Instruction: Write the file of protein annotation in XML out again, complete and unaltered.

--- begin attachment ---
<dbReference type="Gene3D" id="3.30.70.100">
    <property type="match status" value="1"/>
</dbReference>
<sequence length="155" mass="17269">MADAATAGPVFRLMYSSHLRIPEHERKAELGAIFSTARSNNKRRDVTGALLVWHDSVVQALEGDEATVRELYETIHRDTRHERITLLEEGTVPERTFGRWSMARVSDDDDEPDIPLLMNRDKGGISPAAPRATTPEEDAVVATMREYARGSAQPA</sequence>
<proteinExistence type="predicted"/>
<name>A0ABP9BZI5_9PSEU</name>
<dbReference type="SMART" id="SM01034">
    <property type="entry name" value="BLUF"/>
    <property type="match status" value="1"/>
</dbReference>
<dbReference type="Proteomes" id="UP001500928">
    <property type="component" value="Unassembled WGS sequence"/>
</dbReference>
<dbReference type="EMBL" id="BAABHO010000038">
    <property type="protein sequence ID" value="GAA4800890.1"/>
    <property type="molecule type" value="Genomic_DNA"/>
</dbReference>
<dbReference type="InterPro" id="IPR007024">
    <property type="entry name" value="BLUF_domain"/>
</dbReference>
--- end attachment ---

<dbReference type="Gene3D" id="3.30.70.100">
    <property type="match status" value="1"/>
</dbReference>
<sequence length="155" mass="17269">MADAATAGPVFRLMYSSHLRIPEHERKAELGAIFSTARSNNKRRDVTGALLVWHDSVVQALEGDEATVRELYETIHRDTRHERITLLEEGTVPERTFGRWSMARVSDDDDEPDIPLLMNRDKGGISPAAPRATTPEEDAVVATMREYARGSAQPA</sequence>
<proteinExistence type="predicted"/>
<name>A0ABP9BZI5_9PSEU</name>
<dbReference type="SMART" id="SM01034">
    <property type="entry name" value="BLUF"/>
    <property type="match status" value="1"/>
</dbReference>
<dbReference type="Proteomes" id="UP001500928">
    <property type="component" value="Unassembled WGS sequence"/>
</dbReference>
<dbReference type="EMBL" id="BAABHO010000038">
    <property type="protein sequence ID" value="GAA4800890.1"/>
    <property type="molecule type" value="Genomic_DNA"/>
</dbReference>
<dbReference type="InterPro" id="IPR007024">
    <property type="entry name" value="BLUF_domain"/>
</dbReference>